SEATTLE— The National Institute on Aging recently awarded the Group Health–University of Washington (UW) Adult Changes in Thought (ACT) study a grant of nearly $13 million to continue its work for the next five years through April 2020.
One of the longest-running studies of its kind, the ACT study has been thoroughly tracking what happens with a cohort of randomly selected Group Health patients older than 65 as they lead their lives. The study has become a “living laboratory” to understand the aging process—particularly in the brain—and to identify risk factors for conditions including dementia.
The study is led by Eric B. Larson, MD, MPH, and Paul K. Crane, MD, MPH, as multi-principal investigators. Dr. Larson is vice president for research at Group Health, executive director of Group Health Research Institute (GHRI), and a clinical professor of medicine at the UW School of Medicine and of health services at the UW School of Public Health. He began the study as the Alzheimer’s Disease Patient Registry, a registry for Alzheimer’s disease, in 1986. Dr. Crane is a UW School of Medicine professor of medicine and adjunct professor of health services and a GHRI affiliate investigator.
For the next five years, the ACT study will focus on several areas, including these three:
The participants’ completeness of follow-up is more than 97 percent, thanks to a dedicated group of volunteers and their families. Some have been with the ACT study since 1994, when the cohort formed. “We’re grateful for their efforts and the exquisite information about the history of their lives that contributes to all we’re learning about aging and the brain,” Dr. Larson said. “We couldn’t do any of this work without the dedication of our wonderful participants and staff.”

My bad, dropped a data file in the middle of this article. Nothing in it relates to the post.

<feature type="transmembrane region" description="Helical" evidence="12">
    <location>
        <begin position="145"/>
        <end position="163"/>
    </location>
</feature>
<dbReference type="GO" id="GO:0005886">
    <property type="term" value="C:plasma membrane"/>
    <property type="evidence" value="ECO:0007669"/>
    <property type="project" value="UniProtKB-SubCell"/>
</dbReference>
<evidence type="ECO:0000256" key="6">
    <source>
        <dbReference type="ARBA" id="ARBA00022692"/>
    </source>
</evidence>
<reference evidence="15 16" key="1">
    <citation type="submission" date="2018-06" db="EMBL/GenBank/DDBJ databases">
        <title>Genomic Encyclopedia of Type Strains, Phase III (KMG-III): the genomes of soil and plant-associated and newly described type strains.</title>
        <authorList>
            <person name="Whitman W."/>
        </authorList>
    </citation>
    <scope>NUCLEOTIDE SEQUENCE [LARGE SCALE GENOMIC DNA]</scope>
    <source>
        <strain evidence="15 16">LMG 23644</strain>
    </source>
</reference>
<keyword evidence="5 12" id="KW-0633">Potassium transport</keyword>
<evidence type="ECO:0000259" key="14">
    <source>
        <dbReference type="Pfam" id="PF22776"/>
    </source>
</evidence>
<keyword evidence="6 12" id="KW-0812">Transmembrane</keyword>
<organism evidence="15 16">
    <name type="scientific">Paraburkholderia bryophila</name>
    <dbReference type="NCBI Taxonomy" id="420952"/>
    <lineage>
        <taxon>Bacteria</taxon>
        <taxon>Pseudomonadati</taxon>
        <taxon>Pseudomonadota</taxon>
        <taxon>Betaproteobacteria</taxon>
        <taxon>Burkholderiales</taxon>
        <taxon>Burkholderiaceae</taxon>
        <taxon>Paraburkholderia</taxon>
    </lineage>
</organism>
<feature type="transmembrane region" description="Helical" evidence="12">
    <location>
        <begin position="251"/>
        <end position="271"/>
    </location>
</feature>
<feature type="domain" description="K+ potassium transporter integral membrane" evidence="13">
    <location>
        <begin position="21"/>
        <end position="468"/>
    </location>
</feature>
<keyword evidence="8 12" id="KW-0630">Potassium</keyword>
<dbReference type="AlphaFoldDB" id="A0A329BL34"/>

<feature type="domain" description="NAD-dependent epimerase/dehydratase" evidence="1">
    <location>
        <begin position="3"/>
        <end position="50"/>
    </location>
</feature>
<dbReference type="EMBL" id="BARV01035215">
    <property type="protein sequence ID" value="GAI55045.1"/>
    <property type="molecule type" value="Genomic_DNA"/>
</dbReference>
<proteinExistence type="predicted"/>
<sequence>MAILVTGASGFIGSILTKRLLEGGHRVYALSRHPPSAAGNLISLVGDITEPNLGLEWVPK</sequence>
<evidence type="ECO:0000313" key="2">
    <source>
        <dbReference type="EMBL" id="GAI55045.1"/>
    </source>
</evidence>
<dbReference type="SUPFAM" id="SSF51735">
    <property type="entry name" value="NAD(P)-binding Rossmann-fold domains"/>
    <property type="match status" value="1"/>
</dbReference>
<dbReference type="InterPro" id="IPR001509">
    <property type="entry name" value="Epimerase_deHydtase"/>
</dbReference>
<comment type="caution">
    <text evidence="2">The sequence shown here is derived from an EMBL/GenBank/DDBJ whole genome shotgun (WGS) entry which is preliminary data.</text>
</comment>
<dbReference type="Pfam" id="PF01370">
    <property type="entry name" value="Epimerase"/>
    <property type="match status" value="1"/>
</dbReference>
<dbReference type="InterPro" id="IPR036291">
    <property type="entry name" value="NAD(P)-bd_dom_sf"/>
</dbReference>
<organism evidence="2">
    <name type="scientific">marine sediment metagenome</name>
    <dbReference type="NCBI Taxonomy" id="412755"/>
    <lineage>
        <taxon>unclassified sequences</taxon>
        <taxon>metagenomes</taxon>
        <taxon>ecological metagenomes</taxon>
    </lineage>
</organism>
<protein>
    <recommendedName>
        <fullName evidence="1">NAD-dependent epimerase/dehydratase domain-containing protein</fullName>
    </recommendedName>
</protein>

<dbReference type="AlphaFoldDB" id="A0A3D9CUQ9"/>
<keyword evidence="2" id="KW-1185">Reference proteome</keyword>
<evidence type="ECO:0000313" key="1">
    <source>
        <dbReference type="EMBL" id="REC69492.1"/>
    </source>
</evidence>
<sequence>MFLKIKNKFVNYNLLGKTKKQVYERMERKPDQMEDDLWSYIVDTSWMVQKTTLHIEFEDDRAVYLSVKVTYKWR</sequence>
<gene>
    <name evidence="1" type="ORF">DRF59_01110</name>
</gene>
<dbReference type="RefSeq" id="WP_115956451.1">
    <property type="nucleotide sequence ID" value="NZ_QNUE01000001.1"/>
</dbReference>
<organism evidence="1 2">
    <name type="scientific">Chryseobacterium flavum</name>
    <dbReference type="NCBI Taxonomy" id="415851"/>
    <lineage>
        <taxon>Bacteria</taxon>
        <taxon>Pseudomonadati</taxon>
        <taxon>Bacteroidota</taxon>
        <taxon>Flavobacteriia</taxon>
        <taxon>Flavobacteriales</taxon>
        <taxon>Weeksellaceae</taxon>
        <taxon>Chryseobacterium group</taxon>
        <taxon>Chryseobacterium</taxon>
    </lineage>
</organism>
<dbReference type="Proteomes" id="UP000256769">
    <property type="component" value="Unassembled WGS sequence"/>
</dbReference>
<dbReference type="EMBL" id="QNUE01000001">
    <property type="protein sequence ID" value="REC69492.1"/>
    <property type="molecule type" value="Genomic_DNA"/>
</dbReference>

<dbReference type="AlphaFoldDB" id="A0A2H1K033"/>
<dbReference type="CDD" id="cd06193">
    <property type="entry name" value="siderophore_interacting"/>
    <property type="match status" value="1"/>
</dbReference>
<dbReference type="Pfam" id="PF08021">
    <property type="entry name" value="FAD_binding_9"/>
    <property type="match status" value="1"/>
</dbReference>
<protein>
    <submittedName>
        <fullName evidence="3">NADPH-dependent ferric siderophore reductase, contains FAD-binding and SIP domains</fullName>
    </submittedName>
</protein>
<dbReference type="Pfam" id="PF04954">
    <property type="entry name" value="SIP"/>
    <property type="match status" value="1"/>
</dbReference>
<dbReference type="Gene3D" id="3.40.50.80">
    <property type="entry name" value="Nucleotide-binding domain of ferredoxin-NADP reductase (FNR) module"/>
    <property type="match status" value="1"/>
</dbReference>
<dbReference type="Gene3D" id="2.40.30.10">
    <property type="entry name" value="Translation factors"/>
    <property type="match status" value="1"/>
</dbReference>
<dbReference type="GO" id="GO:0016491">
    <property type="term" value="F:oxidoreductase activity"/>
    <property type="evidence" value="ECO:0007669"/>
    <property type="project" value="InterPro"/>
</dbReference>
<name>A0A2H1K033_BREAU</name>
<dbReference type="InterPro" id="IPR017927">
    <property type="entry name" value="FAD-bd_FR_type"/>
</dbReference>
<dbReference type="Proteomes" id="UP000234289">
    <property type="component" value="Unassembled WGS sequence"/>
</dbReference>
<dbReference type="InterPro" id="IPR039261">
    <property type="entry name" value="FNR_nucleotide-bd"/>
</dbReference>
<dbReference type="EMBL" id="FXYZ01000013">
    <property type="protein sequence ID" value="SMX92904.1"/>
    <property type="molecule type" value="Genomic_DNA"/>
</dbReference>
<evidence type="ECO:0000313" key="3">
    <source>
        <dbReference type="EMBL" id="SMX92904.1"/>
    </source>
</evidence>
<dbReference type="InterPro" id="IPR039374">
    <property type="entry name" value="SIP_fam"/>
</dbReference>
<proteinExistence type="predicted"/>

Kaiser Permanente Washington Health Research Institute (KPWHRI), formerly Group Health Research Institute, improves the health and health care of Kaiser Permanente members and the public. The Institute has conducted nonproprietary public-interest research on preventing, diagnosing, and treating major health problems since 1983. Government and private research grants provide our main funding. Follow KPWHRI research on Twitter, Facebook, Pinterest, LinkedIn, or YouTube. For more information, go to: www.kpwashingtonresearch.org.
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